The Winter Olympics campaign of Byron Wells is over before it even began, with the Wanaka freeskier pulling out of halfpipe competition in Sochi tomorrow morning due to a leg injury.
Wells suffered a bad landing attempting to complete a switch double alley-oop trick, practising for the Olympic halfpipe qualifiers at the Rosa Khutor Extreme Park on Saturday morning (NZ time).
Wells, who is ranked 16th in the world in freeski halfpipe, immediately thought he broke his leg, though after receiving treatment at the athlete's medical centre in Sochi, this was found not to be the case.
However, Wells had suffered significant soft tissue damage, and, as of this morning, was still unable to put on a ski boot or walk - forcing him to make the decision to pull out of competition.
"I'm completely devastated," he said. "I had my sights set on a podium finish and was determined to get out there and do it."
Wells finished fourth at the Olympic test event in Sochi last February and represented New Zealand's best chance of a top finish in the event in Sochi.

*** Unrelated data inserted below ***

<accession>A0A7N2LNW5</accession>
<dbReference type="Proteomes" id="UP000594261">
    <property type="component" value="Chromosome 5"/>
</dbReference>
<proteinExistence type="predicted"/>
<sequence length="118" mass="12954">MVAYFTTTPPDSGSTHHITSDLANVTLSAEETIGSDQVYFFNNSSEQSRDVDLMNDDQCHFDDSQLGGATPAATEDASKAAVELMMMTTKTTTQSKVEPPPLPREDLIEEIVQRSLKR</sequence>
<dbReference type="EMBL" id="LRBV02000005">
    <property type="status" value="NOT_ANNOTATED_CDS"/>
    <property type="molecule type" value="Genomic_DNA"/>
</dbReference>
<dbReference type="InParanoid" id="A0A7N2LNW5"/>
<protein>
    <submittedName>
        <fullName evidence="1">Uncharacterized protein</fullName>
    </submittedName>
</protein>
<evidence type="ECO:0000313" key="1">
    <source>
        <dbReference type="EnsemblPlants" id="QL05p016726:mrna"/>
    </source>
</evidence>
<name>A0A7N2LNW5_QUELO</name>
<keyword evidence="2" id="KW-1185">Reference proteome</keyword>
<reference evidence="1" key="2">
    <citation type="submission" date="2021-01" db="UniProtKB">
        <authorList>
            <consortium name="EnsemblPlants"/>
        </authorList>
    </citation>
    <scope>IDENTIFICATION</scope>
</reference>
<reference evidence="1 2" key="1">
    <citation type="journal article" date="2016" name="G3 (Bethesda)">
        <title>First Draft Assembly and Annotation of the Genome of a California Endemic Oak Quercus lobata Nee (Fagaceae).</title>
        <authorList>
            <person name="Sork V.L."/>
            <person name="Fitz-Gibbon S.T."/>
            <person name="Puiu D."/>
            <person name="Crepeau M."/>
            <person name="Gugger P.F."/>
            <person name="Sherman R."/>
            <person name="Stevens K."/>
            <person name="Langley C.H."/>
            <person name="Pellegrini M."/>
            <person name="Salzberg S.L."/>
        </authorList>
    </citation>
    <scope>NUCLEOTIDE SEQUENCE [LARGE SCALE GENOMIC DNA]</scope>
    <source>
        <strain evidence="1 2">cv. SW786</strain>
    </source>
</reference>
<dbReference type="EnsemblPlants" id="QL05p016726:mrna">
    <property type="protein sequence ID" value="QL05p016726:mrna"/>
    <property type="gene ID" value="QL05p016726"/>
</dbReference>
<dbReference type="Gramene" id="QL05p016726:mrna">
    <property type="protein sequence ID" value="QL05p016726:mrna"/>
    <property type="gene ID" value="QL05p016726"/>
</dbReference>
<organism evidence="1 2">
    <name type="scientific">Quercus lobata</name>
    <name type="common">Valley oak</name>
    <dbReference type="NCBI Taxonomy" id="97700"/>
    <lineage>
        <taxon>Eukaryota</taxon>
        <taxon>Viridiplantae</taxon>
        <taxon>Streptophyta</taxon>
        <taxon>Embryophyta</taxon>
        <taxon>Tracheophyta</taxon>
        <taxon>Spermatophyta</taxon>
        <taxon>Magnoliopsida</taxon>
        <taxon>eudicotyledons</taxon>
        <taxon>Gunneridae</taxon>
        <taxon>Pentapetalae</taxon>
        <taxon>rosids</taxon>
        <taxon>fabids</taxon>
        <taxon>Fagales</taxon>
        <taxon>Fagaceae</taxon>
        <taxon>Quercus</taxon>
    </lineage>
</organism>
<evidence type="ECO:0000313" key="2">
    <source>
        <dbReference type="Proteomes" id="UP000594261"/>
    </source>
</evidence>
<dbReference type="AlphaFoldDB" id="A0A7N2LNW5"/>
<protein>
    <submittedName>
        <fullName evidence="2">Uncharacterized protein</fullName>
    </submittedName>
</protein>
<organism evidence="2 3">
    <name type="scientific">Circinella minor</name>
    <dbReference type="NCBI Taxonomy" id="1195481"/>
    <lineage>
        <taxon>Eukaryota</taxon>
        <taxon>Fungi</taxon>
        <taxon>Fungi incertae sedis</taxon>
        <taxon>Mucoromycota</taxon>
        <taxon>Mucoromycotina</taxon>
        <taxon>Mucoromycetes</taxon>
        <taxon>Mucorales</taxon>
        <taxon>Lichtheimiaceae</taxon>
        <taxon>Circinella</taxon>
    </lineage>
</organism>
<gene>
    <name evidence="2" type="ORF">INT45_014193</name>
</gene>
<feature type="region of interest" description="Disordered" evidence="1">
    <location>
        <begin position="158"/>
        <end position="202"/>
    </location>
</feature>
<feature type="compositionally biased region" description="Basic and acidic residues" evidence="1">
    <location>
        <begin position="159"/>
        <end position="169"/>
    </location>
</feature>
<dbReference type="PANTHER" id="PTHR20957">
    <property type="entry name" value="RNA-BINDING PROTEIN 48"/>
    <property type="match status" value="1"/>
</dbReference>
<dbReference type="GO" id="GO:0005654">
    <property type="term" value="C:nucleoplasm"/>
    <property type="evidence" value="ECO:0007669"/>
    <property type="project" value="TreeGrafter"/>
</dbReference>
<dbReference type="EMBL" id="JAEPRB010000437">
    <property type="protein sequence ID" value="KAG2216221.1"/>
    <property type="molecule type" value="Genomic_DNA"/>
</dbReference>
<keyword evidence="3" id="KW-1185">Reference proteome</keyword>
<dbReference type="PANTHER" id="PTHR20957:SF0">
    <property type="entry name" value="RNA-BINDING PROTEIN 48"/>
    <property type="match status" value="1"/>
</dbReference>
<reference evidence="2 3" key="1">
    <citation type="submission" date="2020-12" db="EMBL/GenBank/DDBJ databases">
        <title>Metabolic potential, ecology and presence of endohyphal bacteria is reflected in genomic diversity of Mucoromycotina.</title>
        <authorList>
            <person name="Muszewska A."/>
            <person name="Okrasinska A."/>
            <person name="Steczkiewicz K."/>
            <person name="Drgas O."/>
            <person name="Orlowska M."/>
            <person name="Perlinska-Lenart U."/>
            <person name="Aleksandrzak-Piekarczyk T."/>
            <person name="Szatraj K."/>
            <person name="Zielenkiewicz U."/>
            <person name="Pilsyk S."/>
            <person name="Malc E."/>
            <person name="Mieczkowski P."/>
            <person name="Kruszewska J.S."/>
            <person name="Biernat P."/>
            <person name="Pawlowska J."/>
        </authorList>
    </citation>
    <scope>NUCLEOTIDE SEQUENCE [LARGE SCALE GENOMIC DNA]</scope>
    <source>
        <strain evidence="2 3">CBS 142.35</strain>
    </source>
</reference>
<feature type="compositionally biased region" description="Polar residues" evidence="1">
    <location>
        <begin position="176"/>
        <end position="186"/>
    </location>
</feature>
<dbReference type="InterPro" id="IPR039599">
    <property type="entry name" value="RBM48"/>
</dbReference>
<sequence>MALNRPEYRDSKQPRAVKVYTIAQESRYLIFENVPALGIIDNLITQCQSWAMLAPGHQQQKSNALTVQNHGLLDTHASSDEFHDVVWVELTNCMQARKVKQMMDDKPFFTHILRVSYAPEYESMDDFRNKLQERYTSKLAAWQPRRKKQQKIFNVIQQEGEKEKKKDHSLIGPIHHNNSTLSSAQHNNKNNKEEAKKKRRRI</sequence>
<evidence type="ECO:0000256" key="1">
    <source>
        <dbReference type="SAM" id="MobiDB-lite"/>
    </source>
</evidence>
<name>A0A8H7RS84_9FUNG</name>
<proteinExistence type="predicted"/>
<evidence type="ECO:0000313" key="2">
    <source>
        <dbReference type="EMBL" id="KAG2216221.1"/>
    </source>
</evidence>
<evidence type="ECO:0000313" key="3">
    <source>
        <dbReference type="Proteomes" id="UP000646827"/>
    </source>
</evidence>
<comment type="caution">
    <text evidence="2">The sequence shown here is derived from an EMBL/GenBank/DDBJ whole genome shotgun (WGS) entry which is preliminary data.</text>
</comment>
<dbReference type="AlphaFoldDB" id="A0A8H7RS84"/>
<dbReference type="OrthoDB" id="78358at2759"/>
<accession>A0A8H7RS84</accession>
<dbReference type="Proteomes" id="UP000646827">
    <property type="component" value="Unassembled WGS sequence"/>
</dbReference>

The Sochi halfpipe has been criticised by some athletes for its dangerous nature, but Wells refused to blame the lie of the course for his injury.
"I have nothing bad to say about the pipe," he told Fairfax Media.
"The pipe was in perfect condition. I wouldn't have tried the trick otherwise. Things like this happen with this sport.
"If you don't land tricks, things can go wrong and can go pretty bad. "After looking at footage of me from crashing out, I'm wondering why I didn't break it. It's just part of what we do, and you've got to move on."
Byron wasn't the only Kiwi heading into freeski halfpipe competition carrying an injury.
Elder brother Jossi experienced a slight tweak in his knee during qualification for the slopestyle final last week, and Lyndon Sheehan has been out of action for four weeks after twisting his left knee in the FIS Freestyle World Cup event in Breckenridge, Colorado. Beau-James Wells is also due to compete tomorrow and has a full bill of health.
Sheehan, ranked 21st in the world, has trained on the Sochi halfpipe over the weekend and is confident his knee will be fine for competition tomorrow morning.
"My knee felt great, and the pipe was feeling really good," the Wanaka-based freeskier said. "I'm feeling pretty strong with it."
Sheehan, who finished 22nd at the Olympic test event last year, said the Kiwi freeski halfpipe quartet was not feeling increased pressure to perform in their event after a under-par Winter Olympic campaign for New Zealand so far.
"I don't think there is too much extra pressure," he said. "For us, this is another comp with the same competitors we are used to every other time.
"We just have to stay in that same kind of mindset, and not over-analyse things too much."